Nate Ferrari (Drexel University) - Honorable Mention, Eastern Higher Ed

About Nate: I'm a senior at Drexel University, studying marketing, graphic design, and politics. I'm a proud member of the LGBTQIA+ community. I'm passionate about entertainment and arts, healthcare and pharmaceuticals, and pursuing political and cultural equality. I want to attend grad school in the next few years for legal studies or public policy, and I hope to eventually work in some public program, either government or a nonprofit.

Judges' Statement

Nate had a compelling personal statement that explained why this is an important issue to him, and he put in extra work to help craft his map. He had a solid compactness score on his map.

Personal Statement

Being from Pennsylvania and of a minority group, I am invested in the state’s redistricting. I grew up in conservative county, but after I moved to Philadelphia, I started seeing how districts are drawn to crack liberal areas, packing metropolitan voters together and lumping smaller liberal outskirts into surrounding districts. This dilutes the strength of those voters and forces them to vote for politicians who don’t represent their interests, despite the proximity to major cities. So, I decided to focus on Minority Representation and Competitive Elections. It’s starting to feel like elections aren’t competitive and that similar politicians always win. By increasing minority representation, I think candidates would need to please a more diverse voter base.

I spoke with Mike Baselice, my professor for my Campaigns & Elections course, who runs a polling firm in Texas (Baselice & Associates) and has worked campaigns for statewide, national, and presidential races. He’s even worked on redistricting maps in Texas, so I thought he could give me some good insight into how redistricting.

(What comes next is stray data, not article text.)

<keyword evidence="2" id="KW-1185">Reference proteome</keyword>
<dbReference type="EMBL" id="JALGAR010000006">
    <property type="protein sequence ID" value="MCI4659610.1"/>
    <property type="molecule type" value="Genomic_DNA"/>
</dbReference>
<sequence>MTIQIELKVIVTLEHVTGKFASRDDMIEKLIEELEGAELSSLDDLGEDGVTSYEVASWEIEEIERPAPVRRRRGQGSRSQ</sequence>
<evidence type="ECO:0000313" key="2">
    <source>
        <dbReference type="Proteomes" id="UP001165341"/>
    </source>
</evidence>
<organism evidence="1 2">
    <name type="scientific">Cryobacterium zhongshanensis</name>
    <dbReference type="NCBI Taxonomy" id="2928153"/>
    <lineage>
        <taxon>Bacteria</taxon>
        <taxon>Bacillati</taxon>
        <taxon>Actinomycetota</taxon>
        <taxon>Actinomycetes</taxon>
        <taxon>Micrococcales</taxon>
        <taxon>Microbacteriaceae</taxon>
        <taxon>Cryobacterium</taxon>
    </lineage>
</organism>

At first, I thought splitting up all major cities would achieve my goal. My thinking behind this was it would increase the minority population across the state. However, when I consulted with Mike, he encouraged me to focus instead on “communities of interest,” which would help solidify minority voting power in heavily heterogenous areas, while increasing the power in more homogenous areas. He told me my idea to split up Pittsburgh could potentially help achieve my goals because its minority population is relatively low for a city and would bolster the surrounding counties with more minority representation. However, he told me when I tried it in Philadelphia, it wouldn’t work as well because it’s such a minority stronghold and splitting it could actually hurt minority representation. He suggested I split Philadelphia into 2 minority strongholds and a few strong surrounding counties.

Some challenges came up when redistricting the central counties of the state, as well as the counties surrounding Philadelphia. Because the population is so sparse in the central counties that I was worried they were getting too large and wouldn’t include as many communities of interest. The opposite occurred in the southeastern part of the state, where the counties are so densely populated it was hard to find good splits. But I eventually was able to come up with a map that I liked.